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Bavaria elections: Voters at polls in divisive vote

In what some have described as a bellwether for German politics, millions of Bavarians are casting their votes in state elections. With the CSU expecting a poor performance, the poll could spell trouble for Merkel.

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Analysts predict shake-up in Bavarian election

Bavarians headed to the polls on Sunday in a historical vote to elect a regional parliament and government that could see the long-ruling Christian Social Union (CSU) lose their absolute majority in the state legislature.

The election could spell trouble for German Chancellor Angela Merkel's fragile coalition government, which comprises her Christian Democrats (CDU), their Bavarian sister party, the CSU, and the center-left Social Democrats (SPD).

Polls suggest:

  • The CSU could take a beating and pickup 33 percent of the vote, down from 47.7 percent in 2013.
  • The Greens could make a strong showing with 18 percent of the vote, up from 8.6 percent in 2013.
  • The SPD could suffer a devastating result with 11 percent, down from 20.6 percent in 2013.
  • The far-right Alternative for Germany (AfD) could enter the regional parliament with 10 percent.

Read more: The surprising success of Germany's Green party

Why is it a big deal?

If the CSU performs as badly as polls suggest, it could cause instability within Merkel's government. Her interior minister, Horst Seehofer, leads the CSU and gave up his premiership of Bavaria for a spot in the federal government.

Seehofer has nearly torpedoed the government in his pursuit of hard-line policies on irregular migration. He has criticized Merkel's open-door policy for refugees. Observers have suggested he could resign if the CSU performs poorly. Some analysts believe Merkel could benefit from that in the short-term.

Read more: Why the Bavarian election matters for Angela Merkel

Why is the CSU polling so poorly?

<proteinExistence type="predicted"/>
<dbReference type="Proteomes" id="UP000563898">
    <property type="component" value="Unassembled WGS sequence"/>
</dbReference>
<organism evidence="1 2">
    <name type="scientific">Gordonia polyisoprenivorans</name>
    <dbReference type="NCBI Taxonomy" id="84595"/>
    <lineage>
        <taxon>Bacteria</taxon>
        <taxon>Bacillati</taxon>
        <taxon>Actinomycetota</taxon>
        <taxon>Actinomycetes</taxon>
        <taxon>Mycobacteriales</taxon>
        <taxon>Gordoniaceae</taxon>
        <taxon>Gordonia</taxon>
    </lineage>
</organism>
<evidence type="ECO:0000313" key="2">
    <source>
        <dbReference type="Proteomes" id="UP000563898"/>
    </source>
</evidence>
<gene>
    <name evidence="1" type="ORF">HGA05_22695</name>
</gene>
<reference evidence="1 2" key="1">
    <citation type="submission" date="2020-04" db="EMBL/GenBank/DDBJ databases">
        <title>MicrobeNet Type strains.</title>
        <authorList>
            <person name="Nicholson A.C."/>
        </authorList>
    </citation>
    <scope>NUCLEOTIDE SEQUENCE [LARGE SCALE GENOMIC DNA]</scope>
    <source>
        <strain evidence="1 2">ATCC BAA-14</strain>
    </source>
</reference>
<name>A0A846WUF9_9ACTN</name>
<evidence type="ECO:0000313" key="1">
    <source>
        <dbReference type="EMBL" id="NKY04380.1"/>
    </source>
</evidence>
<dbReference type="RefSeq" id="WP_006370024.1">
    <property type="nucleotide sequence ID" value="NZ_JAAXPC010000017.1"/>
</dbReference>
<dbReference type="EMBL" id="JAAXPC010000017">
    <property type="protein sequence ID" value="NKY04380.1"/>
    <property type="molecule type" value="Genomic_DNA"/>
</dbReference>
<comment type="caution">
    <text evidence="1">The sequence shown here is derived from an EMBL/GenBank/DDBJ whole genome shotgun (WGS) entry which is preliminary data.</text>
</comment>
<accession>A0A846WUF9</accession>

While it's hard to pinpoint the exact cause, there are plenty of factors to take into account.

The AfD appears to have pulled support from the CSU's conservative base with its hard-line policy vision. Some observers have suggested that Seehofer's divisive role in the federal government has also contributed to a loss of support in Bavaria.

Instead of playing up migration, the CSU's Markus Söder, who serves as the Bavarian premier, has opted for another option, such as casting an inclusive and prosperous image of the state. He is crediting his party for the state's economic performance and low unemployment. But its unclear that will turn into votes.

Read more: Bavaria's Christian Social Union: What you need to know

Markus Söder casts his vote in the Bavarian elections

Markus Söder has tried to boost the CSU's image ahead of the vote

How many people can vote?

More than 9.4 million people are eligible to cast their vote in the state election. According to the latest polls, roughly half of them were undecided as of earlier this week.

When will preliminary results be released?

The first projected results based on an amalgamation of exit polls will be released at 6 p.m. local time (16:00 UTC). Official results will be released later.

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